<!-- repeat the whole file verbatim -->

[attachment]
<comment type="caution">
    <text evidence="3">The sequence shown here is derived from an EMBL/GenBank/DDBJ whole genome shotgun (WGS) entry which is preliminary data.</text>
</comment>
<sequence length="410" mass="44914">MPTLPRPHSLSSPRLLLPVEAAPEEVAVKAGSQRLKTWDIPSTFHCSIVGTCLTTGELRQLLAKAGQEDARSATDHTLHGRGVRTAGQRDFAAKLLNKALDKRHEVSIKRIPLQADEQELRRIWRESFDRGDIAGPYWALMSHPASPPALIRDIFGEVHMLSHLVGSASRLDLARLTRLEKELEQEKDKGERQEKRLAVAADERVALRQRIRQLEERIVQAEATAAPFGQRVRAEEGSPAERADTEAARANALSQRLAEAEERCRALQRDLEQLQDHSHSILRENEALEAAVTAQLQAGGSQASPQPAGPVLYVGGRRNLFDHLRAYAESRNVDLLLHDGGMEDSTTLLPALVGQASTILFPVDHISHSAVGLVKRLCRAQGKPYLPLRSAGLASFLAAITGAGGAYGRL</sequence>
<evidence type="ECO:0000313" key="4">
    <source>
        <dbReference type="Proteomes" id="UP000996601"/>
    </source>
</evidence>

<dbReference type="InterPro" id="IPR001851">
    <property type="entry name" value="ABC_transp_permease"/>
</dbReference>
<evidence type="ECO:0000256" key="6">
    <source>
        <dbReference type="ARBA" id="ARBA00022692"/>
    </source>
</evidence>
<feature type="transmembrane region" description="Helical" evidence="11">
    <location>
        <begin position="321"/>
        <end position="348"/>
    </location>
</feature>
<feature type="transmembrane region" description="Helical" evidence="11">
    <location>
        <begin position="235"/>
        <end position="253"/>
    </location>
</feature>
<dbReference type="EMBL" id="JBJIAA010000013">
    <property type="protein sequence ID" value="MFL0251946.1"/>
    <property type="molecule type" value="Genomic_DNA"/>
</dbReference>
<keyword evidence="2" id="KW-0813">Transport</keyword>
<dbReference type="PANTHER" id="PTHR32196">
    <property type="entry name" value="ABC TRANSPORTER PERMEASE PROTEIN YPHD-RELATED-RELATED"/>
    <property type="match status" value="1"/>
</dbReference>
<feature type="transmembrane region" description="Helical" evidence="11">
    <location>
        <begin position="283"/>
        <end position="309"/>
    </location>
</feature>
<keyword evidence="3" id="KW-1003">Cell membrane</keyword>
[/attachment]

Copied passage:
<comment type="caution">
    <text evidence="3">The sequence shown here is derived from an EMBL/GenBank/DDBJ whole genome shotgun (WGS) entry which is preliminary data.</text>
</comment>
<sequence length="410" mass="44914">MPTLPRPHSLSSPRLLLPVEAAPEEVAVKAGSQRLKTWDIPSTFHCSIVGTCLTTGELRQLLAKAGQEDARSATDHTLHGRGVRTAGQRDFAAKLLNKALDKRHEVSIKRIPLQADEQELRRIWRESFDRGDIAGPYWALMSHPASPPALIRDIFGEVHMLSHLVGSASRLDLARLTRLEKELEQEKDKGERQEKRLAVAADERVALRQRIRQLEERIVQAEATAAPFGQRVRAEEGSPAERADTEAARANALSQRLAEAEERCRALQRDLEQLQDHSHSILRENEALEAAVTAQLQAGGSQASPQPAGPVLYVGGRRNLFDHLRAYAESRNVDLLLHDGGMEDSTTLLPALVGQASTILFPVDHISHSAVGLVKRLCRAQGKPYLPLRSAGLASFLAAITGAGGAYGRL</sequence>
<evidence type="ECO:0000313" key="4">
    <source>
        <dbReference type="Proteomes" id="UP000996601"/>
    </source>
</evidence>

<dbReference type="InterPro" id="IPR001851">
    <property type="entry name" value="ABC_transp_permease"/>
</dbReference>
<evidence type="ECO:0000256" key="6">
    <source>
        <dbReference type="ARBA" id="ARBA00022692"/>
    </source>
</evidence>
<feature type="transmembrane region" description="Helical" evidence="11">
    <location>
        <begin position="321"/>
        <end position="348"/>
    </location>
</feature>
<feature type="transmembrane region" description="Helical" evidence="11">
    <location>
        <begin position="235"/>
        <end position="253"/>
    </location>
</feature>
<dbReference type="EMBL" id="JBJIAA010000013">
    <property type="protein sequence ID" value="MFL0251946.1"/>
    <property type="molecule type" value="Genomic_DNA"/>
</dbReference>
<keyword evidence="2" id="KW-0813">Transport</keyword>
<dbReference type="PANTHER" id="PTHR32196">
    <property type="entry name" value="ABC TRANSPORTER PERMEASE PROTEIN YPHD-RELATED-RELATED"/>
    <property type="match status" value="1"/>
</dbReference>
<feature type="transmembrane region" description="Helical" evidence="11">
    <location>
        <begin position="283"/>
        <end position="309"/>
    </location>
</feature>
<keyword evidence="3" id="KW-1003">Cell membrane</keyword>